Supplemental pancreatic enzymes are available as prescription and non-prescription forms. (Certainly in America). The amount of each enzyme varies greatly between the different brands of tablets. The United States Food and Drug Administration (FDA) has mandated that all pancreatic insufficiency drugs obtain FDA approval by 2008 to help regulate formulations, dosage, and potency of these products. However, current production of enzyme supplements is not standardized; therefore, one brand may not be equivalent to another.

The recommended type and dosage of pancreatic enzymes must be individualized for each person. When the patient finds a brand that works, it is suggested that he or she stick with that brand. Most people start by taking one pill with snacks and two with meals and increase or decrease the dose as needed. Some individuals may adapt to different doses of enzymes throughout their care. It is important to discuss with a doctor or dietitian the appropriate type and dose of pancreatic enzymes at regular visits.

Available by prescription (some only available in America).

Cotazym capsules
Creon capsules
Ku-Zyme HP capsules
Lipram capsules
Palcaps capsules (generic brand)
Pancrease capsules
Pancrecarb capsules
Pancron capsules
Pangestyme capsules
Protilase capsules
Ultrase capsules
Viokase tablets or powder
Zymase capsules

Taking Pancreatic Enzymes

An acid-reducing medication may be prescribed by the doctor to help improve the effectiveness of pancreatic enzyme supplements. Acid reducing medications include proton pump inhibitors and H2 blocker.  Tips to obtain the best results from pancreatic enzymes:.

a)  Take enzymes with every meal or snack that contains fat, especially meat, dairy, bread, snacks, and desserts.
b) Start with the smallest dose necessary. Adjust according to the severity of the pancreatic insufficiency. Further alterations may be needed from
    time to time.
c) Take the enzymes at the beginning of the meal or snack. This is very important for proper enzyme functioning. When taking multiple enzymes,
    they should be taken at the beginning, middle, and end of the meal. Enzymes generally do not work well if forgotten and only taken at the end
    of the meal.
d) Swallow intact tablets with liquid at mealtimes. Some enzyme supplements have a special coating to prevent breakdown in the stomach. The
    tablets should not be crushed or chewed unless you are directed by a member of your medical team.
e) Certain enzymes that are present in pancrelipase may begin to digest the mucous membranes and cause irritation if retained in the mouth. This
    can lead to ulcerations of the mouth, lips, and tongue. If swallowing a capsule is difficult, open the capsule and add the entire capsule of
    microspheres to a spoonful of soft food that does not require chewing and can be swallowed immediately. Some recommended foods are
    applesauce, gelatin, pureed apricot, banana or sweet potatoes.
f) Promote enzyme function by not mixing the open capsules with milk, custard, ice cream, and other dairy products. These foods have a higher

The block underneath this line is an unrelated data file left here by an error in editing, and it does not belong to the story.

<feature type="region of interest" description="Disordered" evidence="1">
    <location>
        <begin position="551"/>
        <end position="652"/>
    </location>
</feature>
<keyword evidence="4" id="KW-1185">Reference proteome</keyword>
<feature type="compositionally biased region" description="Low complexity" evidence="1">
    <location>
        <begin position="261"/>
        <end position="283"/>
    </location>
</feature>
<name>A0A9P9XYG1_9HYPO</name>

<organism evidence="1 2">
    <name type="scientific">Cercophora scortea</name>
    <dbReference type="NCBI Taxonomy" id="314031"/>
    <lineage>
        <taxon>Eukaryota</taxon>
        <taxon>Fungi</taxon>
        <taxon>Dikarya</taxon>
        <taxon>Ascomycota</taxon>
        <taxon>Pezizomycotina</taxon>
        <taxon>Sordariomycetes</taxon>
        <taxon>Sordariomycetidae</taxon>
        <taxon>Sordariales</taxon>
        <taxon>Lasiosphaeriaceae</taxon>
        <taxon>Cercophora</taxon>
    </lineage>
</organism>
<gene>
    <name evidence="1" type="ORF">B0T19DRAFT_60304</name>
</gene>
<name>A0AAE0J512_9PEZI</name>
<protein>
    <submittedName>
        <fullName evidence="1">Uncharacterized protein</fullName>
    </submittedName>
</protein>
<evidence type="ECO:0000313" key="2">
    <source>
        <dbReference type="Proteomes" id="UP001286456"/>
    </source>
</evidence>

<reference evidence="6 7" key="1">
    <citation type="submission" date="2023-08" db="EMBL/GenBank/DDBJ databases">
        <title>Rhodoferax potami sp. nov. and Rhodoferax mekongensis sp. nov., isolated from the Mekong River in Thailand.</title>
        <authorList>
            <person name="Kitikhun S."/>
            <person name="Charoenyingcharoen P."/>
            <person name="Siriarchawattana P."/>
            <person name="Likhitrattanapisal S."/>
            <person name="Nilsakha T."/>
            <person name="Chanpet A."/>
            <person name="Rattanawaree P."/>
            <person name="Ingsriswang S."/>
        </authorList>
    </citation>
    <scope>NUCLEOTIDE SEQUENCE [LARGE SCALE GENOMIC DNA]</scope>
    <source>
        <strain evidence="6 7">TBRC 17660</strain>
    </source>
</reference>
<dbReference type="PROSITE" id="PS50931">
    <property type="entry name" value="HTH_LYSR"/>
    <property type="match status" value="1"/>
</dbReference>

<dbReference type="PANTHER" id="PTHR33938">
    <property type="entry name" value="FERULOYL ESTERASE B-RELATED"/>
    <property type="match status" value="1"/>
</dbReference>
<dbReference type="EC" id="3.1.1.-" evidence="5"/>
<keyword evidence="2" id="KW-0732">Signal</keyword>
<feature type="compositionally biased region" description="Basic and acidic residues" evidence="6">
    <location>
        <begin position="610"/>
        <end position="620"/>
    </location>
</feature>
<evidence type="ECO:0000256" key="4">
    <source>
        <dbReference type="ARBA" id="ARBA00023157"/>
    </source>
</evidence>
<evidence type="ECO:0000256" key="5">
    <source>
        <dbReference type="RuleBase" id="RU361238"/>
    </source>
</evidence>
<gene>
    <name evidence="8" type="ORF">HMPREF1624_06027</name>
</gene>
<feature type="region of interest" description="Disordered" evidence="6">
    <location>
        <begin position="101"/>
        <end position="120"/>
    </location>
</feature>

pH that may dissolve the capsule's coating and destroy enzyme activity before they reach the stomach.
g) Pancreatic enzymes may have reduced effectiveness if taken with calcium- or magnesium-containing antacids.

Side Effects of Pancreatic Enzymes

The most common side-effect of pancreatic enzymes is constipation. However, it is possible for enzymes to cause nausea, abdominal cramps, or diarrhoea, though these symptoms are uncommon.

Discontinue the use of pancreatic enzymes if any signs of hypersensitivity or allergic reaction appear. Beef, pork, pineapple, and/or papaya may all be used in the preparation of enzymes. Therefore, individuals with allergies to any of these foods should work with their pharmacist and doctor to find an appropriate enzyme preparation. In addition, pancreatic enzymes may influence the effectiveness of some diabetic medications, and possible drug interactions exist with antacids and iron. Notify the patient's doctor and registered dietitian of all current medications and medical conditions while discussing the use of pancreatic enzymes.

If taken properly, pancreatic enzymes can help prevent weight loss and control symptoms associated with pancreatic enzyme insufficiency. Ask the patient's doctor to prescribe the proper pancreatic enzymes.

Pancreatic Enzymes and their suitability to those of us who are
Muslims, Jews or Vegetarians

In answer to an email I sent to Mike Larvin, our Patron about the suitability of Pancreatic Enzymes to the above members of our society, the list is not exclusive only meant as an example of members who could be affected.

We have many patients who cannot eat pork meat for religious reasons (Jewish and Muslim). Our Imrans in the UK and in the Middle-East have told us that the restrictions written in the Koran only applies to eating edible parts of a pig - the enzymes are chemically extracted from the pancreas and are not considered a foodstuff. They are chemically similar to human enzymes and no pig cells survive the extraction process. Therefore they advise our patients that it is  allowed. I have lectured in Malaysia and this was confirmed as acceptable by Gastroenterologists of the Muslim faith.  The same applies to Insulin when it is mainly made from a pig source.  The metabolism of pigs is closer to human than bovine (bull or cow) which is the alternative.

(Since this email was written we now have the human insulins which are totally manufactured. Jim Armour, Chairman)